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Motorized Valves

Useful Tips and Conversion Tables

Here we have assembled some tips of wisdom on sizing your piping and fittings. You will find conversion tables, dimension tables and friction loss tables. We are always looking for useful information to help others with their plumbing needs, so e-mail us any tips or tricks you have. Good luck with your aquarium and we hope this page helps you.

Tip #1:
When sizing your plumbing, consider the friction loss in pipe table listed below. You want to ensure that you don't buy fittings, valves and piping larger than you need because that will cost you money you don't need to spend. On the other hand, if you size them too small, you will have so much friction in the plumbing that you will not get even close to the rated flow from your pump! The pump loss curve is an inverse square, so a little bit of friction drops your pumps flow by the square of the amount of friction you added.

Tip #2:
When you get a pump, look at the inlet and outlet connection sizes. Generally, most pumps have an outlet connection smaller than its inlet connection. This is so the pump can use velocity pressure relationships to its advantage.

If you are going to pipe the water more than 2-3 feet from the pump back into the tank, it is advised that you step up the piping to the same size as the inlet, or one size larger.  Consider the friction loss in pipe table.  So, within the first 9" or so after you come out of the pump, you will want to transition up to that larger pipe size.  This tip will get you the best possible flow from any given pump.  It should save you from buying a larger pump because of bad plumbing :)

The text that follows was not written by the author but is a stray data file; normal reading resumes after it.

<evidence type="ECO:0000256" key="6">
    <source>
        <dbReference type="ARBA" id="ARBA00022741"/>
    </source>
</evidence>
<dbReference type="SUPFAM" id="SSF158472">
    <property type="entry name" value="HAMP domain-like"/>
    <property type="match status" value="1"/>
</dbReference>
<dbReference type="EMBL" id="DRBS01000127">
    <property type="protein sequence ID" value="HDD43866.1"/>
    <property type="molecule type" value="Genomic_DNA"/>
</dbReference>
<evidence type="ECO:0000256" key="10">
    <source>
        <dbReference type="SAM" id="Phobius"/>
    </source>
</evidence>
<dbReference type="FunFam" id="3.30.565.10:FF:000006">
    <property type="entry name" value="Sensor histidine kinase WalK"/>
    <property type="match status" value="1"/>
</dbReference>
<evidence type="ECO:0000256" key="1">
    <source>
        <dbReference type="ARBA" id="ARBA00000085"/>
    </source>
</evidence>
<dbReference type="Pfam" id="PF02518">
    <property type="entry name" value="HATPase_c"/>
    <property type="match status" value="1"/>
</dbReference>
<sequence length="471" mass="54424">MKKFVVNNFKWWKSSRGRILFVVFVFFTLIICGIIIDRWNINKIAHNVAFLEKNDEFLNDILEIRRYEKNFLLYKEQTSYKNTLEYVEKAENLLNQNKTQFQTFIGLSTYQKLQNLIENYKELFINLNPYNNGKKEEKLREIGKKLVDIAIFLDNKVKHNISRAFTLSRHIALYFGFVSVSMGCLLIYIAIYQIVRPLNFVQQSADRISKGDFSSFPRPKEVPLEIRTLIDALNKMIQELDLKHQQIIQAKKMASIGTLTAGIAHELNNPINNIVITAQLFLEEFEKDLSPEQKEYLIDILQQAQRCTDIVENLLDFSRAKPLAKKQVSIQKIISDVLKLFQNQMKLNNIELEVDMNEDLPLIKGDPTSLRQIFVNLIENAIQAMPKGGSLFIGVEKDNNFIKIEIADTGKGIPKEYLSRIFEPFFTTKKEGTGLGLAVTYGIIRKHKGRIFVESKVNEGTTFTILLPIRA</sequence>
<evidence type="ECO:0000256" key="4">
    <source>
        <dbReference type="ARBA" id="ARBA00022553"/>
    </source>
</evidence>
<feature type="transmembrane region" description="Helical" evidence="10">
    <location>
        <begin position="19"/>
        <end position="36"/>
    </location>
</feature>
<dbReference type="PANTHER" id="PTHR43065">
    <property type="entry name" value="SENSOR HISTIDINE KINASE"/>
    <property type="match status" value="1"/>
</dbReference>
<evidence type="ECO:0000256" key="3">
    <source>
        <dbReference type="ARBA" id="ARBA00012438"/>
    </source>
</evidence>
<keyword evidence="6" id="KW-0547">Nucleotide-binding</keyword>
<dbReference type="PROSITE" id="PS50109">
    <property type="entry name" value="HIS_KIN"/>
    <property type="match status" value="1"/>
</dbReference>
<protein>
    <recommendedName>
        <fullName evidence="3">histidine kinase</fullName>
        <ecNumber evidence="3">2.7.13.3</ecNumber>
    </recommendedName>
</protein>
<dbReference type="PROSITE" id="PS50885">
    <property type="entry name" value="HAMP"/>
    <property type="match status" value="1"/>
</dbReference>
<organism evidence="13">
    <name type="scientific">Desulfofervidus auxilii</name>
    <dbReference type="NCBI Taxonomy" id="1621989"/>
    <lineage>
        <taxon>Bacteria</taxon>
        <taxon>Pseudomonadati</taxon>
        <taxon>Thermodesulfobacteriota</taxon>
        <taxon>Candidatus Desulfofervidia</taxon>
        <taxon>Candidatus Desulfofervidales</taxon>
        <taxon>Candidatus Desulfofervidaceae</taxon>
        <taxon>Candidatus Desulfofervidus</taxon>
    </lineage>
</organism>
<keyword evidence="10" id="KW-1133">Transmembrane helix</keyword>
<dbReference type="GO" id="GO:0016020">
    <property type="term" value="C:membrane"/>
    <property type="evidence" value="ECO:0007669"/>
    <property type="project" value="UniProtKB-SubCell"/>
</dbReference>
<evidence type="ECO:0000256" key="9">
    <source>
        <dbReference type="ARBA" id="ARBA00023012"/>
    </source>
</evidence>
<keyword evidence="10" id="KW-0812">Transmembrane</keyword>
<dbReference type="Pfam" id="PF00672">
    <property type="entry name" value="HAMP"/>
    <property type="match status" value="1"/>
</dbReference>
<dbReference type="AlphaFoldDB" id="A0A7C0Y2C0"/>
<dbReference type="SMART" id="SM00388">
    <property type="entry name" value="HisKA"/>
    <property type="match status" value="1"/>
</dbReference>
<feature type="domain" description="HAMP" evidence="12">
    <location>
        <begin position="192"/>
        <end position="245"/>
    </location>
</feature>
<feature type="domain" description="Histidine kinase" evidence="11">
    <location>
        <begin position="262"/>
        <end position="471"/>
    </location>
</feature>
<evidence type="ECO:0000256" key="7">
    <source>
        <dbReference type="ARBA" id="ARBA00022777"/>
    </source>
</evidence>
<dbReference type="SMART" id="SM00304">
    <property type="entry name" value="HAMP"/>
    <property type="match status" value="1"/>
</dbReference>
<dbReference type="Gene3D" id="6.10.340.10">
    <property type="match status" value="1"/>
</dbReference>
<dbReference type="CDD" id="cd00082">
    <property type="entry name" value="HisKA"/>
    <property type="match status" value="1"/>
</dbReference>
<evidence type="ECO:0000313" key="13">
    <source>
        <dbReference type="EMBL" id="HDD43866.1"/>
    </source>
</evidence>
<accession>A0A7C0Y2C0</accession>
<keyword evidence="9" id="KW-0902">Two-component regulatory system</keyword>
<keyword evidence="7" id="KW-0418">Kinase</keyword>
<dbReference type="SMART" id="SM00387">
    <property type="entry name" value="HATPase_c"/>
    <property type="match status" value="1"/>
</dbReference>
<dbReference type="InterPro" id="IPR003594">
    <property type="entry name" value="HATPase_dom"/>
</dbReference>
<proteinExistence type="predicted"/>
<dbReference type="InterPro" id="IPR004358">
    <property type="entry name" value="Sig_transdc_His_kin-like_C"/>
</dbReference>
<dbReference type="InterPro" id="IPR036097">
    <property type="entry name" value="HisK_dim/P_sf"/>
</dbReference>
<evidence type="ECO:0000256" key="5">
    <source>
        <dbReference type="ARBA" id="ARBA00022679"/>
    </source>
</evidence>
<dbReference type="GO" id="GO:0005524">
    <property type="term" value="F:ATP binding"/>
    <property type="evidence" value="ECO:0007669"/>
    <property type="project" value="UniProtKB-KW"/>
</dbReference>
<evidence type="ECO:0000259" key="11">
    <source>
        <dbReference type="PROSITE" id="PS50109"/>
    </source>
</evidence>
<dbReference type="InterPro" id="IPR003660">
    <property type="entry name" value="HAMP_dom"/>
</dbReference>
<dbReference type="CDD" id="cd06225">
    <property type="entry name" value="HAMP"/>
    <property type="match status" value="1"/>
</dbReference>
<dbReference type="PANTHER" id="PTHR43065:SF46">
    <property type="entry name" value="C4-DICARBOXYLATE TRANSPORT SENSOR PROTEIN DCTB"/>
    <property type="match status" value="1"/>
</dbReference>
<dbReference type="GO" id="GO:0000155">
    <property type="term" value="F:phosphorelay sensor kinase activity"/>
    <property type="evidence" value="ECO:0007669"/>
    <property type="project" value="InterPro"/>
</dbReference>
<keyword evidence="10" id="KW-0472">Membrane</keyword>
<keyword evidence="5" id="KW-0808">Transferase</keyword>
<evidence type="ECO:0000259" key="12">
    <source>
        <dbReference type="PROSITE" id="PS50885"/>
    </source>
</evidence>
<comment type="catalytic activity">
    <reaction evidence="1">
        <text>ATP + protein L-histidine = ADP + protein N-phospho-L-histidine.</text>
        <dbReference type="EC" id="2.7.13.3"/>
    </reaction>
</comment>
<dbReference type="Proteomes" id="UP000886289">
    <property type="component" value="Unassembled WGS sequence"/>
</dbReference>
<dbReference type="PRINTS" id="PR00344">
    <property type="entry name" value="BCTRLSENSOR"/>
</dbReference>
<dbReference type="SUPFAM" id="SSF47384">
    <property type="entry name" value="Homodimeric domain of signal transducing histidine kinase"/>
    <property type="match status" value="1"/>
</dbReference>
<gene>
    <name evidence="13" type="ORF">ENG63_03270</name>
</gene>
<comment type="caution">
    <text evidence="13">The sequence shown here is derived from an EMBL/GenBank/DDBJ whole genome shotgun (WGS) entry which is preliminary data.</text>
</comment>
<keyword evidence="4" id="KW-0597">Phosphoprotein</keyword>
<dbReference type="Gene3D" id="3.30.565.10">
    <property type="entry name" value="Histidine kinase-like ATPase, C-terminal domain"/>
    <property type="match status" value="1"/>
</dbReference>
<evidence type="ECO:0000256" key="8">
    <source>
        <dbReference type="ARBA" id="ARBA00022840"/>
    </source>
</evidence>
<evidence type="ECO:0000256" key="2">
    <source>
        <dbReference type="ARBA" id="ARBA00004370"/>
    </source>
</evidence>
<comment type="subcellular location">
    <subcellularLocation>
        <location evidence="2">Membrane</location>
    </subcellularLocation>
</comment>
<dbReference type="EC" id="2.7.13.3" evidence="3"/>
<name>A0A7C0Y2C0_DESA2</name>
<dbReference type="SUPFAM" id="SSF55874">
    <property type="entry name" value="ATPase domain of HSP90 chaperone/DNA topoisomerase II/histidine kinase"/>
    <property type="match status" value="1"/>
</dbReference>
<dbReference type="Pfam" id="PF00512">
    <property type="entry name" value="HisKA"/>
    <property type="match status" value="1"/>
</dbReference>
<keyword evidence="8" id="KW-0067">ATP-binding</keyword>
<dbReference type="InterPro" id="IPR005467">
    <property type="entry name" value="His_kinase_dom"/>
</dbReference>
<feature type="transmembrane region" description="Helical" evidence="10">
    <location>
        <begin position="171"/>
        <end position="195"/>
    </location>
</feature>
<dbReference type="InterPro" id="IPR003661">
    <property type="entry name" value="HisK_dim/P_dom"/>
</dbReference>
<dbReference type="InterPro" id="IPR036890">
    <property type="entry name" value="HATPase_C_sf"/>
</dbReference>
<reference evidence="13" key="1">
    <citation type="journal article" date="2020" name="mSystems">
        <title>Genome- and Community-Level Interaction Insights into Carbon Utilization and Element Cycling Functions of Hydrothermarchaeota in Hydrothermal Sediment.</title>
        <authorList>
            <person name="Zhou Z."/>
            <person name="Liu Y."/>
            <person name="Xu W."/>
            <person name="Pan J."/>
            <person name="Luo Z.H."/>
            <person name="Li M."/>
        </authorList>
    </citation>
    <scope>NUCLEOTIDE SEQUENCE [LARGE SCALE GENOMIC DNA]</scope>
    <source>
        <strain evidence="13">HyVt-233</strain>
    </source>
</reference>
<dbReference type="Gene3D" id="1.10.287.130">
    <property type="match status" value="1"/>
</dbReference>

Always keep the inlet piping to the pump equal to or greater than the inlet size of the pump. If you use smaller piping coming into the pump than the pumps inlet then you will significantly shorten the life of your pump!

Tip #3:
When using a gate valve to throttle flow locate a utility ball valve after the gate valve.  This will allow you to quickly turn off the flow through the gate valve without changing its setting.  This can save you many hours when you have pains-takingly balanced two opposing gate valves for your skimmer and tank return off the same pump!

Tip #4:
Place unions and utility ball valves on both sides of your pump.   (Or, use true union ball valves on each side.)  This way you can turn off the pump, shut the ball valves, and then remove the pump from your system for its monthly impeller cleaning.  The advantage of the true union ball valves is that they take up less space than the other combination and they are usually about the same price as buying a separate union and valve.

Tip #5:
Don't use tools with serated jaws to tighten threaded plastic joints. The serated edge of the tools jaws creates indentations with sharp edges. These indentations cause stress cracks that lead to leaks and plastic plumbing ruptures. Try using a strap wrench, or placing a piece of leather or thick rubber between the tool and the plastic fitting/pipe. I can't count how many times I have seen wet floors because someone did not know this tip. Please let us know if you have any questions or need some suggestions.

Tip #6:
When choosing a check valve remember that check valves are designed to prevent flow reversal. Not to guarentee that there will be no reverse fluid flow at all. There are special check valve assemblies that do guarentee that there will be no reverse fluid flow, but they are very expensive and are usually used in drinking water systems to prevent contamination. In an aquarium environment, the need is to prevent reverse fluid flow during maintenance and power outages. For this purpose the best check valves are diaphragm or piston check type valves. These valves will provide the best possible revese fluid flow protection available in a reasonable price range. Keep in mind that there most likely will be a very small amount of leakage past a check valve in an aquarium application. This leakage will be on the order of a few drops per minute or even none when a good quality check valve is used.

Tip #7: